A better dotnet CLI experience with ConEmu

A better dotnet CLI experience with ConEmu

When developing multiple Web api under multiple Visual Studio solutions, it can become very tedious to maintain, run and debug. Opening multiple instances of Visual Studio is very costly in term of memory and running all at once also clutter the screen which rapidly becomes irritating. With the advent of dotnet CLI tools, it has been clear that the next step would be to move out of the common “right click/build, F5” of Visual Studio and toward “dotnet run” on a command prompt.
Last month I was looking for a Windows alternative of the bash terminal which can be found on Mac and I found ConEmu.

ConEmu provides access to all typical shells via an enhanced UI. It is actively maintained and open sourced https://github.com/Maximus5/ConEmu. Today we will see how we can use ConEmu to ease our development process by leveraging only 2 of its features; the tasks and environment setup. This post will be composed by 4 parts:

1. dotnet CLI
2. Setup environment
3. Setup tasks
4. Apply to multiple services

1. dotnet CLI

We can start first by getting ConEmu from the repository releases https://github.com/Maximus5/ConEmu/releases.
From now we can start straight using ConEmu as a command prompt. Multi tabs are supported by default, win + w hotkey opens a new tab.

Next what we can do is navigate to our Web API project and run dotnet run.
This will run the Web API service in the command prompt, here in ConEmu.

It is also possible to restore packages with dotnet restore and build a project without running with dotnet build.

When the project is ran, it is ran in production mode. This is the default behaviour since usually the production setup is the most restrictive one.
In order to have the environment set to development we can set it by setting it in the current command prompt context:

set ASPNETCORE_ENVIRONMENT=Development

We would need to run this on every new command prompt window. If we want to persist it, we can set it as a global Windows variable but this will affect the whole operating system. Lucky us ConEmu provides a way to run repeated commands on start of prompt which we will see now.

2. Setup environment

At each prompt start, ConEmu allows us to run a set of commands. Those can be used to set environment variables or to set aliases which will exist only in ConEmu context.

In order to access the environment setup, go to settings > startup > environment and the following window will show:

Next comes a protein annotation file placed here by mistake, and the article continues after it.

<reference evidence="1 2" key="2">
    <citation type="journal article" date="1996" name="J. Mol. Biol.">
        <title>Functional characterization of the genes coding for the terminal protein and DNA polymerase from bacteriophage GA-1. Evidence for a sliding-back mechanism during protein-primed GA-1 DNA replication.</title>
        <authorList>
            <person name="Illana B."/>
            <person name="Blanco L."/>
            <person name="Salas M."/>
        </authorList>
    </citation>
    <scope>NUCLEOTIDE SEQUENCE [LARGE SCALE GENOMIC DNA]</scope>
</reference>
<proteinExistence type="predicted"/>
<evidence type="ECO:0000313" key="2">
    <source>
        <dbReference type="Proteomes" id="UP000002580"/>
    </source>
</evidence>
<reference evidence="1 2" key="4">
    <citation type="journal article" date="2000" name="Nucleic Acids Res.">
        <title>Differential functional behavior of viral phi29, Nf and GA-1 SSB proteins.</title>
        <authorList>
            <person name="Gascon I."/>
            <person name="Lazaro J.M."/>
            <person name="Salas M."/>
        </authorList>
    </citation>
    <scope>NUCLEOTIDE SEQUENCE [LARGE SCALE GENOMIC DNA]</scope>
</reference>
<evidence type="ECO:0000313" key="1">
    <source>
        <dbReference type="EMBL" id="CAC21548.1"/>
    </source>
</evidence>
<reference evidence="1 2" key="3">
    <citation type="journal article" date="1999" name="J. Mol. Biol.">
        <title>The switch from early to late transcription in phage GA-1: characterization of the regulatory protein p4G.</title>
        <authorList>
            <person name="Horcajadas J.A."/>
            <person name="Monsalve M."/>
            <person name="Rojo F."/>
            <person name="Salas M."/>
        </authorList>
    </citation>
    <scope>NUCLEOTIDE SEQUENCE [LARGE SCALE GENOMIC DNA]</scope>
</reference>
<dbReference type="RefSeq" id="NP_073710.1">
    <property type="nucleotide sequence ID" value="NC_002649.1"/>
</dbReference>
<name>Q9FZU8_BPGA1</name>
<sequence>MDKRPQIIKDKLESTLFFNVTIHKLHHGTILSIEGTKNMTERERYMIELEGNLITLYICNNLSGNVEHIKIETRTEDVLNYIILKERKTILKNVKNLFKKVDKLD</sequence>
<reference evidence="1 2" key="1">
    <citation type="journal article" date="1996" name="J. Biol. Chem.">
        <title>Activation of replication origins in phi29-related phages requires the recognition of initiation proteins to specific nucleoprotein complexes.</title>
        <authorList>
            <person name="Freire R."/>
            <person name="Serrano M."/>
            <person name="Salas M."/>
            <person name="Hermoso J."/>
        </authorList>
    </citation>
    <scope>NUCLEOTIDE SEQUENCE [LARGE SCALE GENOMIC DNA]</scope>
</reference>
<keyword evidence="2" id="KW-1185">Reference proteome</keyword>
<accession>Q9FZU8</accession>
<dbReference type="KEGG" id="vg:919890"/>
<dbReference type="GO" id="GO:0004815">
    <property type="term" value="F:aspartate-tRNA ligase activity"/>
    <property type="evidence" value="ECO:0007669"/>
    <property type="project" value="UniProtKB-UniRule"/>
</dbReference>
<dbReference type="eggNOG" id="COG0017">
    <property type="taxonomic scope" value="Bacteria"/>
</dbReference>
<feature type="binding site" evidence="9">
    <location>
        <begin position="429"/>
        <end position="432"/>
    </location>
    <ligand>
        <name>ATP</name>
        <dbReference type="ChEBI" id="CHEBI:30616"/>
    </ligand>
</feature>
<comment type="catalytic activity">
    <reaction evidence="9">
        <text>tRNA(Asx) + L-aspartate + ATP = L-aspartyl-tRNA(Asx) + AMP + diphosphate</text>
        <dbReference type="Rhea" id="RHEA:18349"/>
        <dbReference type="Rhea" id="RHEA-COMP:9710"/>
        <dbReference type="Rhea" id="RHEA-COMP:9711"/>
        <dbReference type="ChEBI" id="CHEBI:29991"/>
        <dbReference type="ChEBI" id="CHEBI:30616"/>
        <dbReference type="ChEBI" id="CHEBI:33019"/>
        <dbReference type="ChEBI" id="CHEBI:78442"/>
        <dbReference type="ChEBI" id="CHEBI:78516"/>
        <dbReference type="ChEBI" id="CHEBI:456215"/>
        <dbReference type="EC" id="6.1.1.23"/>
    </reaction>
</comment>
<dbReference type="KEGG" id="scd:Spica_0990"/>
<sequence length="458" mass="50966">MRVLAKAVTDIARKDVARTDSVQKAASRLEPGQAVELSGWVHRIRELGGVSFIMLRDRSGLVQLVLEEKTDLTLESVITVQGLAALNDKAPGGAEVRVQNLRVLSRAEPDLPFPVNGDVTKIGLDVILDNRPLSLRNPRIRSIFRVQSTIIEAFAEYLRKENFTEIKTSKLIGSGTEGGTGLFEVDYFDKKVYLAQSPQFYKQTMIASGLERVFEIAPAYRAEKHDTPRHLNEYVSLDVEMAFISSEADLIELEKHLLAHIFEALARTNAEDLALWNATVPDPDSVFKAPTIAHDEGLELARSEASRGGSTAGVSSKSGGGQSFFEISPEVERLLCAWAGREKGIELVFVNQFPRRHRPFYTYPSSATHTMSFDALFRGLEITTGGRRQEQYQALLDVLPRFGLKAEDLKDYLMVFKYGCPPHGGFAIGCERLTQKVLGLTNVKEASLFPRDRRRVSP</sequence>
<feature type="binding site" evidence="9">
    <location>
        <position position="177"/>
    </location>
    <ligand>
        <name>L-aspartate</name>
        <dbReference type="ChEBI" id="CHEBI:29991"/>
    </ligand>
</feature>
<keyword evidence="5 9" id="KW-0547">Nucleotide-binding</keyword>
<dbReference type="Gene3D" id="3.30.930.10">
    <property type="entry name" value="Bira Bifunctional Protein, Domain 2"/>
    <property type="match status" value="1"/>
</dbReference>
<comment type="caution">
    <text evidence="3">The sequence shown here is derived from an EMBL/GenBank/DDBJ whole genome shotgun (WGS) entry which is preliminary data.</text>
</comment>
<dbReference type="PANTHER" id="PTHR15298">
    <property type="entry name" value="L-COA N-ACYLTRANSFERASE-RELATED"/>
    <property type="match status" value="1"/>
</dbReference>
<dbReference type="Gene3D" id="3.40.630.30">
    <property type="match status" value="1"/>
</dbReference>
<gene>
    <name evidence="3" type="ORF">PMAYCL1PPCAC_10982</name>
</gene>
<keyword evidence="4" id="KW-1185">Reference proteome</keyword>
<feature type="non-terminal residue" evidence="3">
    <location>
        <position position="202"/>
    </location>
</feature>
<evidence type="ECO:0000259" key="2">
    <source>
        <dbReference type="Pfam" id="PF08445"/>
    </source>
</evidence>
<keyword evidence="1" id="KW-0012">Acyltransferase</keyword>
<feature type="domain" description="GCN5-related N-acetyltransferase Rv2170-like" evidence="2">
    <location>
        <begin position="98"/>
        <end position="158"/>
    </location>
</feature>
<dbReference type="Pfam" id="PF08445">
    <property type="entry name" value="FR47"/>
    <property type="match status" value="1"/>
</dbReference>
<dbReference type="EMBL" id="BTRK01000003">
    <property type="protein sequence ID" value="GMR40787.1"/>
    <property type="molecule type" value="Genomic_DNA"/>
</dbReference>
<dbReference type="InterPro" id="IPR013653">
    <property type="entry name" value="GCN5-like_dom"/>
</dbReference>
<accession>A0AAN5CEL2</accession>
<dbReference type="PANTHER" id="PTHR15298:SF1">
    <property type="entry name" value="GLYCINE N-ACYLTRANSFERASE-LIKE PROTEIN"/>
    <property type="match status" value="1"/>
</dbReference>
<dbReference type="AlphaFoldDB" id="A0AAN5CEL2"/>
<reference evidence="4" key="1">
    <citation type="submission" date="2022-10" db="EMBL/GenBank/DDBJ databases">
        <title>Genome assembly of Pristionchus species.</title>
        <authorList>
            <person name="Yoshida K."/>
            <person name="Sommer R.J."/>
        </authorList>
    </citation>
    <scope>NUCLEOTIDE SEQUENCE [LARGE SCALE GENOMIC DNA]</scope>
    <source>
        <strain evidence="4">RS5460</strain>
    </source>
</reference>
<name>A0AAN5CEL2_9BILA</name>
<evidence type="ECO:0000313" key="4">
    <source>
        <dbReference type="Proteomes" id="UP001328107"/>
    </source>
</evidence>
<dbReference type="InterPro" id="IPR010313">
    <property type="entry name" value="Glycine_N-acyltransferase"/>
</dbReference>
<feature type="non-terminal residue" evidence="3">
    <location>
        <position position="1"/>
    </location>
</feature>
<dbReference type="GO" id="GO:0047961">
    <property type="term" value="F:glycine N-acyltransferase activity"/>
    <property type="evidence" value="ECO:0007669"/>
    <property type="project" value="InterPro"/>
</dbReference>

environment

From here we can see that we can set variables, here I’ve set ASPNETCORE_ENVIRONMENT and also the base path of all my projects.
And I also set an alias ns which helps me to quickly serve an Angular app with Angular CLI ng serve.

ConEmuBaseDir is the base directory containing ConEmu files. As we can see, %ConEmuBaseDir%\Scripts is also set to the path. This \Scripts folder is provided by ConEmu and already set to path for us to place scripts in which are then easy access for our tasks.

Now that we know how to setup environment variables, we will no longer need to manually set the ASPNETCORE_ENVIRONMENT variable as it will be done automatically. What we still need to do is to navigate to our service and dotnet run the project manually. Lucky us, again, ConEmu has a way to automate that by creating a script and setting it to a hotkey with ConEmu tasks which we will see next.

3. Setup tasks

Let’s say we have a Web API located in C:\Projects\MyApi\MyApi.Web. In order to run it, we could do the following:

title My Api
cd C:\Projects\MyApi\MyApi.Web
dotnet run

This would set the title of the prompt to My Api then navigate to the service folder and run the project under development environment (since it was set in 2.).
What we can do now is put those 3 lines in MyApi.cmd file which we will place under ConEmu \Scripts folder.

\ConEmu\ConEmu\Scripts\MyApi.cmd

Since the \Scripts folder is added to PATH in each prompt, we should be able to launch it straight from anywhere.

> MyApi.cmd

This is already pretty neat as it cut down a lot of time for quick launching but we can go a step further by defining a task.

We start by opening the task settings settings > startup > tasks.

tasks

From there we can set a task which will start a new prompt and run the MyApi.cmd script.
We do that by clicking on +, naming the service Services::My Api and adding the command cmd.exe /k MyApi.cmd.

configure_task

The naming convention allows grouping of tasks for easy access through the UI, [Group]::[Task] which is accessable from + on the main UI page.

access_task

A Hotkey can also be set with a combination of keys for even quicker access.

4. Apply to multiple services

All we have to do left is to create a script and task per service that we have.
We can then create a global task which we can call Services::Multi containing all services:

cmd.exe /k MyApi.cmd

cmd.exe /k MyApi2.cmd

cmd.exe /k MyApi3.cmd

multi

This task when ran will open 3 tabs and launch one script per tab which will result in a start of all services in one click.

Conclusion

Today we saw how to configure ConEmu to environment and task to allow us to start multiple services running ASP NET Core Web API in a single click. The ease of use and the support of multi tab make ConEmu a major contributor to reducing the amount of time wasted in development cycle. Hope you enjoyed reading this post as much as I enjoyed writing it. If you have any questions leave it here or hit me on Twitter @Kimserey_Lam. See you next time!

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